And one last time. Finally, I remember, and we finish. The judge thanks me, and I leave. No tears. When I leave the room and start talking to my dad (who is always SUPER supportive in these competitions) I start crying.

I take a lot of pride in my performances. I've never had a noticeable memory slip since I was like 7 and even then I wasn't super fazed.

I was so upset. I was shaking. I was crying. But then I stopped myself and was determined not to think about it. At least I didn't cry in front of the judge.

When we get the comment sheets, the judge didn't say anything about the memory slip. He noticed it but didn't write anything about it. The judge comes over to talk to us, and he still doesn't say anything about the memory slip. He praises my technique. Tells me to play with more musicality. But nothing about the memory.

That boosted my confidence a little, but I was still nervous. The next day I had a gold medal recital for another competition and then a concerto competition.

When it came time for me to play my concerto at the concerto competition, I decided to use the first piece of advice I gave you. I wasn't going to be so afraid of making a mistake that I forgot to have fun. I did mess up, but it was a little fingering issue that I soon resolved.

Afterward, a few people came up to me and praised me. Which, again, made me feel a lot better.

Whenever you mess up in life, don't let that drag you down. Pick yourself up, dust yourself off, learn from your mistake, and try again. Don't let a mistake stop you, for you are stronger, and better, and greater than a mistake.

I really hope that this helped you, it was a little difficult for me to write this. What are some experiences you've had that have helped you in life? Have you ever been so afraid of messing up that you didn't allow yourself to enjoy life? Have you ever let desperation drag you down? Did you let your mistakes stop you from future victories? Here's the link to the performance I was telling you about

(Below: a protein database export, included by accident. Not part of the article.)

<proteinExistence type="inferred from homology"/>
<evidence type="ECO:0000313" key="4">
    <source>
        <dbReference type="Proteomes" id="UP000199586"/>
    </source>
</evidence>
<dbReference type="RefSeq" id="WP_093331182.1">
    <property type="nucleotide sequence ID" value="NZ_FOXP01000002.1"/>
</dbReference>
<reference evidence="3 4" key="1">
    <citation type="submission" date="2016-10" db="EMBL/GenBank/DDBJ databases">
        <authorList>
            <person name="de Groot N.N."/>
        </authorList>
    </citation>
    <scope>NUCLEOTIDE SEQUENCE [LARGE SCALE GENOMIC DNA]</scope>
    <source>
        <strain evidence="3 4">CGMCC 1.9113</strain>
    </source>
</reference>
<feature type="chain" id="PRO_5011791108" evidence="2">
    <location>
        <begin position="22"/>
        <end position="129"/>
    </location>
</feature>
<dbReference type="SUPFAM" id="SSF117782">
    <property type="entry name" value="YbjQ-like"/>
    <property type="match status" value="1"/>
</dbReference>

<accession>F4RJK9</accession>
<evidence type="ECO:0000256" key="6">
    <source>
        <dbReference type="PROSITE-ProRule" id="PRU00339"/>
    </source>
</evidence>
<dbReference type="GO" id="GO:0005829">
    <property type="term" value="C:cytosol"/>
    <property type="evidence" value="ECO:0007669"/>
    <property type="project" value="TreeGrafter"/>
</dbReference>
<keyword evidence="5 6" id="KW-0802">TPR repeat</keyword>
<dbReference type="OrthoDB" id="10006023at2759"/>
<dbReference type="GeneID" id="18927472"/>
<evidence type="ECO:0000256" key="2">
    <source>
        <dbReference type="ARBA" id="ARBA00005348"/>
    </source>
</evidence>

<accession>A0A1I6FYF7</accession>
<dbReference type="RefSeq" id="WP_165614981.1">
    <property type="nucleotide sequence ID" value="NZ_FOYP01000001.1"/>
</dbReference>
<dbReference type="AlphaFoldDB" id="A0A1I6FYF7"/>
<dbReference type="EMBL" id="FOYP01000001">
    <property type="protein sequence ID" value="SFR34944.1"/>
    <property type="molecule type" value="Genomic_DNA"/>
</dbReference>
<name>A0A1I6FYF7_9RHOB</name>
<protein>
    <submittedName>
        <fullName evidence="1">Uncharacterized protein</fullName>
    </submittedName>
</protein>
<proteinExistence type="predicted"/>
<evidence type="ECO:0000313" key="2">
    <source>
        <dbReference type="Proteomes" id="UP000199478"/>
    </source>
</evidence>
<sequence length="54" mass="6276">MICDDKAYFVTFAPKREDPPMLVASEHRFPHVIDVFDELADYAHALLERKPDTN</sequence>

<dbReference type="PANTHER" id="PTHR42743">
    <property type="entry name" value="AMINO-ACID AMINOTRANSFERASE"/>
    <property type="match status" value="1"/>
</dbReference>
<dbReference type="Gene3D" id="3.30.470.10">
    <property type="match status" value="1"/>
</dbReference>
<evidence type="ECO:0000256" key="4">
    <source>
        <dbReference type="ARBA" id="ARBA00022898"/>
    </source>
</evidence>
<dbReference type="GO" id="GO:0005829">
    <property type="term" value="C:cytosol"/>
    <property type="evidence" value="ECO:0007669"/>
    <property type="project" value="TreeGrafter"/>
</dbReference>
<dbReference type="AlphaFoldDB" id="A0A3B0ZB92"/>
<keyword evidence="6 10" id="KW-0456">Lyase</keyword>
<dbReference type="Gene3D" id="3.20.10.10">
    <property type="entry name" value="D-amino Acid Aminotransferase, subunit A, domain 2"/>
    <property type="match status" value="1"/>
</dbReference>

1. Wow. I really needed this. I’m similar to you in that in stressful situations all my emotions come out and . . . yeah. It’s not pretty. But those three life lessons are what I really needed today. Thank you. Amazing post!

    1. I'm so glad that I was able to help, Nicole! Thank you for reading and commenting!

  2. This post is so encouraging, great job!

  3. Wow what an amazing, inspiring, and well written post. Thank you so much Ceci! I've definitely been there. But through these experiences one can learn so much!! So thank you for sharing! <3

    1. It's true, through hard experiences you can often gain great wisdom! Thank you Kiki!! <333333

  4. I have never played the violin, but some time a go I really wanted to learn it. Unfortunately, my dream didn't come true. Anyways, I really appreciate people who play the violin - it's such a wonderful instrument! <3
    Amazing post, Ceci!! I enjoyed reading it :)

    1. I'm sorry that you were never able to learn the violin! It is a wonderful instrument! Thank you, Ann!!

  5. WHAT THE HECK?! Where did you take violin because I swear my sister had to do the exact same thing for her first recital!

    But seriously, as a violinist myself, I loved reading this! Such great lessons that everyone can benefit from!

    1. Really? At that time, I was taking lessons at the University of Delaware. Maybe it is a Suzuki method thing, because that's what they were teaching.

      I didn't know that you played violin! I'm glad to have found out. I'm also glad that you agree with this!

  6. This is such a beautiful post! Thank you for being brave and sharing. <3 I can't wait to hear your violin playing some day! (You also made an old character of mine who plays violin come back to life to bother me, ahaha. xD)

    1. Thank you, Melissa <33. Haha, how those characters haunt us xDD And I hope I can play for you one day!